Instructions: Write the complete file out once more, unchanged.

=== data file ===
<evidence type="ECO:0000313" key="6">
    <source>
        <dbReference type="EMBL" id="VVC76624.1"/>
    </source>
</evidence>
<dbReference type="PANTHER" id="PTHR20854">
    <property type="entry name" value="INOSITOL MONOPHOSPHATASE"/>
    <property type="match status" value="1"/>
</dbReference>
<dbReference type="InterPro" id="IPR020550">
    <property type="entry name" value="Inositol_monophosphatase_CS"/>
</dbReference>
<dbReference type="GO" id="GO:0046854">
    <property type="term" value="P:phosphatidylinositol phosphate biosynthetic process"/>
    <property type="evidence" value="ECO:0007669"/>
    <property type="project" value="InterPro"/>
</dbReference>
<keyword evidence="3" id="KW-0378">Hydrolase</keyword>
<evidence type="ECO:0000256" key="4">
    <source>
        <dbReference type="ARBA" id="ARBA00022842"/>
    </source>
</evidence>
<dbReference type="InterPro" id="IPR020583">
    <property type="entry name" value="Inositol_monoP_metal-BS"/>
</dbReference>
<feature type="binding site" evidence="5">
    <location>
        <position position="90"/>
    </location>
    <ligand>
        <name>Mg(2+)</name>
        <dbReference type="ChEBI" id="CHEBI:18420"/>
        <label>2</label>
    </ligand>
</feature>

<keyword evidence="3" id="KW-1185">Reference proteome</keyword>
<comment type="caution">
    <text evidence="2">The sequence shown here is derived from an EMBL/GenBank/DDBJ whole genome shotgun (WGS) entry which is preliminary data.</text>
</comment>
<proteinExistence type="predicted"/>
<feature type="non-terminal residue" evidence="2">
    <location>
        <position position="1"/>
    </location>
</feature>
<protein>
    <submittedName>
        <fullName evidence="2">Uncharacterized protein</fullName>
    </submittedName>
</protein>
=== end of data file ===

<evidence type="ECO:0000313" key="6">
    <source>
        <dbReference type="EMBL" id="VVC76624.1"/>
    </source>
</evidence>
<dbReference type="PANTHER" id="PTHR20854">
    <property type="entry name" value="INOSITOL MONOPHOSPHATASE"/>
    <property type="match status" value="1"/>
</dbReference>
<dbReference type="InterPro" id="IPR020550">
    <property type="entry name" value="Inositol_monophosphatase_CS"/>
</dbReference>
<dbReference type="GO" id="GO:0046854">
    <property type="term" value="P:phosphatidylinositol phosphate biosynthetic process"/>
    <property type="evidence" value="ECO:0007669"/>
    <property type="project" value="InterPro"/>
</dbReference>
<keyword evidence="3" id="KW-0378">Hydrolase</keyword>
<evidence type="ECO:0000256" key="4">
    <source>
        <dbReference type="ARBA" id="ARBA00022842"/>
    </source>
</evidence>
<dbReference type="InterPro" id="IPR020583">
    <property type="entry name" value="Inositol_monoP_metal-BS"/>
</dbReference>
<feature type="binding site" evidence="5">
    <location>
        <position position="90"/>
    </location>
    <ligand>
        <name>Mg(2+)</name>
        <dbReference type="ChEBI" id="CHEBI:18420"/>
        <label>2</label>
    </ligand>
</feature>

<keyword evidence="3" id="KW-1185">Reference proteome</keyword>
<comment type="caution">
    <text evidence="2">The sequence shown here is derived from an EMBL/GenBank/DDBJ whole genome shotgun (WGS) entry which is preliminary data.</text>
</comment>
<proteinExistence type="predicted"/>
<feature type="non-terminal residue" evidence="2">
    <location>
        <position position="1"/>
    </location>
</feature>
<protein>
    <submittedName>
        <fullName evidence="2">Uncharacterized protein</fullName>
    </submittedName>
</protein>